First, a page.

Whereas other outdoor education experiences might get compartmentalized as brief moment in your life or a piece of your year, at Oliverian I might take a group of students out on a hike, only to see them the next day for dinner or around campus. It puts those experiences into a larger context since it helps prepare students for the real world. After all, these are activities that you don’t set aside a huge chunk of time for as an adult. You just go do them as part of your daily life.
Q: Are there any shared traits you see among Oliverian students that help them succeed?
A: There’s a number of things that can allow students to do really well here. I think one strength is being able to recognize why you came to Oliverian and to understand how the school could be good for you. That’s to say that when students are willing to engage and take advantage of the resources they have at their disposal here, it works out all the better for us to serve them and for the students to serve themselves.
If a student comes in with trust for the staff and for the community and treats it like a normal high school — which it really is at the end of the day — they don’t run the risk of judgments about where they are and how they got here getting in the way of their progress. It’s a willingness to believe that everyone at Oli is there for them and that they’re here in earnest.
Q: What do you love most about your job and Oliverian?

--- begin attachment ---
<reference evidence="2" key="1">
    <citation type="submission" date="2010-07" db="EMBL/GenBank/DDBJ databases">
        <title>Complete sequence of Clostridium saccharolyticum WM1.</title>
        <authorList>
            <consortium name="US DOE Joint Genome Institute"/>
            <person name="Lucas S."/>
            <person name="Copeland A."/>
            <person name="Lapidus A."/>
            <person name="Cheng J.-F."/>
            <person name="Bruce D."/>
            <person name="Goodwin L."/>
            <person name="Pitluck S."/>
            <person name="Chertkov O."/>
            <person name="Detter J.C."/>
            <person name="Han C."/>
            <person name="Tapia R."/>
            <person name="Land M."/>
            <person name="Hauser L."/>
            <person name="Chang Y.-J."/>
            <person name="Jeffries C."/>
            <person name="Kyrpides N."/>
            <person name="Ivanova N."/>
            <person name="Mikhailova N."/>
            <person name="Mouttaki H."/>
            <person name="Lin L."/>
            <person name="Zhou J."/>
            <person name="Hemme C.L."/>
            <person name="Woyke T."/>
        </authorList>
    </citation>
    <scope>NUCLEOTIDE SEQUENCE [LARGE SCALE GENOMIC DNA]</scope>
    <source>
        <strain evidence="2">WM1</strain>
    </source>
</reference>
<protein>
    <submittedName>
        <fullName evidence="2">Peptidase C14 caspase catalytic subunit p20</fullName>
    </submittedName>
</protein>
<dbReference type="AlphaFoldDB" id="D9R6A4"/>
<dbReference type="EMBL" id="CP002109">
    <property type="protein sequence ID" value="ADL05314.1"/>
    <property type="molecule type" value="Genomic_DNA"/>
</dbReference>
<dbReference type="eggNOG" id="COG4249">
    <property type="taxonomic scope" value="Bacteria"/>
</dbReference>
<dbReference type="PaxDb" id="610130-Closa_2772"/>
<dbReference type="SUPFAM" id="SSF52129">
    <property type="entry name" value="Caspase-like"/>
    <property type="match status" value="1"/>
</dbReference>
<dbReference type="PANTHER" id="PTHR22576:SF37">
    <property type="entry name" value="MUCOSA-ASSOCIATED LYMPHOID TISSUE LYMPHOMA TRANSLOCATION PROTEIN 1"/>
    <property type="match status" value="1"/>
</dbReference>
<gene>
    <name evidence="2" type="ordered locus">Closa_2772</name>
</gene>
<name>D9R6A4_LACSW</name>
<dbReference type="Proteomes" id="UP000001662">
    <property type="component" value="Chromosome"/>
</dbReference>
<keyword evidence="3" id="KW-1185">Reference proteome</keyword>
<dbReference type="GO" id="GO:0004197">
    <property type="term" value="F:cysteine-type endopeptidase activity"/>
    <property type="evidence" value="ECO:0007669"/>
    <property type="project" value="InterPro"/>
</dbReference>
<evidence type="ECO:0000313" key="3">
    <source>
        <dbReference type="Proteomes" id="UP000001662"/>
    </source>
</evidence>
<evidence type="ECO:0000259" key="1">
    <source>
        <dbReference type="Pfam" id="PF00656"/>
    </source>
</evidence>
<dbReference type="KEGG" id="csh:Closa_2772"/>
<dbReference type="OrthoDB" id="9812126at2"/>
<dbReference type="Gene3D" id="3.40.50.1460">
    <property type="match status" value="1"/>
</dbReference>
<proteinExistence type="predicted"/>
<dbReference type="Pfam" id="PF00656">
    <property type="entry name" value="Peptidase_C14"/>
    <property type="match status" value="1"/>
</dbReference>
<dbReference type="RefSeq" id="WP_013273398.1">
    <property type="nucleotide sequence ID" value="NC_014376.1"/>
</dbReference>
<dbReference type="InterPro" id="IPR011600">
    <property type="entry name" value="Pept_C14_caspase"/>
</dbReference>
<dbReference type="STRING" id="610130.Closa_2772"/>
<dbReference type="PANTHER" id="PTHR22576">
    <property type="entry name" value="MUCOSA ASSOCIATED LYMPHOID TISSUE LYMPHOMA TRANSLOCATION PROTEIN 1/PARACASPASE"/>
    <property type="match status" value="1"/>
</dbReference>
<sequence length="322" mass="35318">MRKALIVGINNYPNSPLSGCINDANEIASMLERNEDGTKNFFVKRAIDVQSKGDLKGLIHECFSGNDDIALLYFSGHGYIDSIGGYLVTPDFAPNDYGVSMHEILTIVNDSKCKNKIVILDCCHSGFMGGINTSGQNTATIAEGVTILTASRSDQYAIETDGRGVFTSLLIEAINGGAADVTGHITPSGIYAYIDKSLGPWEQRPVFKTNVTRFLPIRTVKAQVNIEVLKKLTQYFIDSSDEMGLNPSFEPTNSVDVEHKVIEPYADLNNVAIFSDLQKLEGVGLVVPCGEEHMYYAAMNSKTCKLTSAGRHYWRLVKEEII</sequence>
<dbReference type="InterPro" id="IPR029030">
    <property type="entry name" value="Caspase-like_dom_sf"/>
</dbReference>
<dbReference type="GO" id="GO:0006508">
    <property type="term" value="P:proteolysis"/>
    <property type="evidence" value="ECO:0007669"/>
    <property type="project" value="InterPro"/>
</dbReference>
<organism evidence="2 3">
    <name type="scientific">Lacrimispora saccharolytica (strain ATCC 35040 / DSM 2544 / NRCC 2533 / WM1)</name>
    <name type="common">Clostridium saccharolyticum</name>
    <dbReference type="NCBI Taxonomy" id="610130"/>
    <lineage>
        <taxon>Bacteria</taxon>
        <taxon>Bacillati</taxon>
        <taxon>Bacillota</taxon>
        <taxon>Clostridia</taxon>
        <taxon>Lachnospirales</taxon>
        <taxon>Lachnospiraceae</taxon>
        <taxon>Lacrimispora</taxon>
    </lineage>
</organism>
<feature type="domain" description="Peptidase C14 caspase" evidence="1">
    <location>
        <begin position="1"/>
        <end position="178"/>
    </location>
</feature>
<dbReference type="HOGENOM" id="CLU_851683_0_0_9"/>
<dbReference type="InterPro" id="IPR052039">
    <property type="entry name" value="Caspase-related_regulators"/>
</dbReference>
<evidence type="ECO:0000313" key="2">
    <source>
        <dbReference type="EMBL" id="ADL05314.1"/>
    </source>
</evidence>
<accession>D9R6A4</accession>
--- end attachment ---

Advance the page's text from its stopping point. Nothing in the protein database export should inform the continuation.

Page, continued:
A: Oliverian brings people in — both students and staff — as much for their personalities as for their resumes. Even during the screening process for students and staff, the admissions folks are always trying to understand what a person is like, what their best qualities are, and what they want to build on. And that’s pretty refreshing — to be invited in as a human being rather than as a list of achievements and accolades that might ordain or predict some kind of “traditional” success. To feel like you’re actually wanted here — that you’re an integral piece — just because of your unique personality traits is really special.
Sometimes I have a hard time reminding myself that this is a job. I was out at a movie last week with some students, and I was driving the van home with them, and I thought to myself, “I’m weirdly getting compensated for this!” I would gladly donate or volunteer this time and have no issue with it. I get to do things that I would do in my personal life as my job, and that’s always been a personal goal of mine, to make life and work more intimately related.
That’s something I try to drive home for students, too. The things you do at Oliverian don’t just happen at Oliverian. Instead, they should be part of an approach to living — a mentality that you can apply throughout the rest of your life.